Please create an account to participate in the Slashdot moderation system


Forgot your password?
DEAL: For $25 - Add A Second Phone Number To Your Smartphone for life! Use promo code SLASHDOT25. Also, Slashdot's Facebook page has a chat bot now. Message it for stories and more. Check out the new SourceForge HTML5 Internet speed test! ×

Submission + - Scott Walker Leads the Pack for GOP Nomination (

Brad Eleven writes: Wisconsin Gov. Scott Walker has jumped ahead of his hypothetical competitors for the 2016 GOP nomination, a new poll shows.

"The Badger State Republican got the support of 25% of likely Republican voters nationally, according to a Public Policy Polling survey released Tuesday.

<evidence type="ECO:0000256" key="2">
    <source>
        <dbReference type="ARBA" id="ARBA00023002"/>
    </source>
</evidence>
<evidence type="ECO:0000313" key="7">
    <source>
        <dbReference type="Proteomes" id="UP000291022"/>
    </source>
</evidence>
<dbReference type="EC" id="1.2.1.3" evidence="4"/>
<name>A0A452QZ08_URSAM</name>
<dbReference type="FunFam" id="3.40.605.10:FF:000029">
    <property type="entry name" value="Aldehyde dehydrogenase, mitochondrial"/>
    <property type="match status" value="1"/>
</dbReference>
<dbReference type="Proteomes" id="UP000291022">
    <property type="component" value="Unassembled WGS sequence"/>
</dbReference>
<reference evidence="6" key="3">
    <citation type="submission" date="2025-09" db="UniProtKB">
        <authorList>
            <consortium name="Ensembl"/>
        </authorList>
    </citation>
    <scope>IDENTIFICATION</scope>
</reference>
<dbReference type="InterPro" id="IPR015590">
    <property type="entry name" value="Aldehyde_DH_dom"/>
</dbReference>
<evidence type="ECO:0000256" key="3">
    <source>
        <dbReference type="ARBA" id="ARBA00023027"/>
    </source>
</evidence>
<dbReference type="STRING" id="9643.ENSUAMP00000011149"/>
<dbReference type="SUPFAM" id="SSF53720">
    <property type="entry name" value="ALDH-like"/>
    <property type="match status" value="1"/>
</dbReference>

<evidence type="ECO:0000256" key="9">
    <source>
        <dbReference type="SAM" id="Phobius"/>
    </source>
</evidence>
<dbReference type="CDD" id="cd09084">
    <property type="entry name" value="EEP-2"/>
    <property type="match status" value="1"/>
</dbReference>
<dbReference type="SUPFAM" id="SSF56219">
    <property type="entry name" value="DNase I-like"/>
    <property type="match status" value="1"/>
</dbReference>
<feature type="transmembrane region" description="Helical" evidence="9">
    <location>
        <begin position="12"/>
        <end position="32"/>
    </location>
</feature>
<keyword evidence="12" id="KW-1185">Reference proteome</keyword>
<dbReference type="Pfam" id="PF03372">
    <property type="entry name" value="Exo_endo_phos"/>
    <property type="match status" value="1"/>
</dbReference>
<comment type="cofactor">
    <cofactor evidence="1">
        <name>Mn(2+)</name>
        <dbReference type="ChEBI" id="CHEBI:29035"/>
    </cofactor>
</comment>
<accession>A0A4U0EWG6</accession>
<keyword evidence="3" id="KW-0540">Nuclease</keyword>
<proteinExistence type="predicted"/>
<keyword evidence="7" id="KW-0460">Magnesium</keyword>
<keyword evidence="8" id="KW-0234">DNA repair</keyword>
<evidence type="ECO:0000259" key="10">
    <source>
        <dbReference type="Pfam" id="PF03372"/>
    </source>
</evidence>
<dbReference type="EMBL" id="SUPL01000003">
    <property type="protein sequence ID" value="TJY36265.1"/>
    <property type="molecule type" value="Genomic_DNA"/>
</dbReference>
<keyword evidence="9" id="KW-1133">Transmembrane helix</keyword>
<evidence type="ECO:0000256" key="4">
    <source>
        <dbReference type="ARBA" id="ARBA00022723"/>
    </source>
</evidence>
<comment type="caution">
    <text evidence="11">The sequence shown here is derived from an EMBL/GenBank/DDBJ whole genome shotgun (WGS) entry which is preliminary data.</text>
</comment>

"Walker, like all of the other prospective candidates, hasn’t yet formally announced a 2016 campaign.

Yes, it's the New York Daily News, which is always more of a story itself than anything it actually publishes. I'm personally hoping that Walker is the GOP candidate. I hope he plays dirty and wins ugly in the primary election. After that, any outcome is OK with me, given the propensity for hyperbolic mistakes from this specimen. Bonus points for loss of composure and/or repeated Twitter mistakes, double points for both at once.

Comment Re:Obama vetoes jobs (Score 4, Interesting) 437

The XL pipeline would provide only temporary jobs for the construction of the pipeline. It might require a few dozen permanent jobs for maintenance and other costs associated with any ongoing concern. Then again, the US firms (if any) charged with maintaining the pipeline once it's built may not hire anyone new for these roles.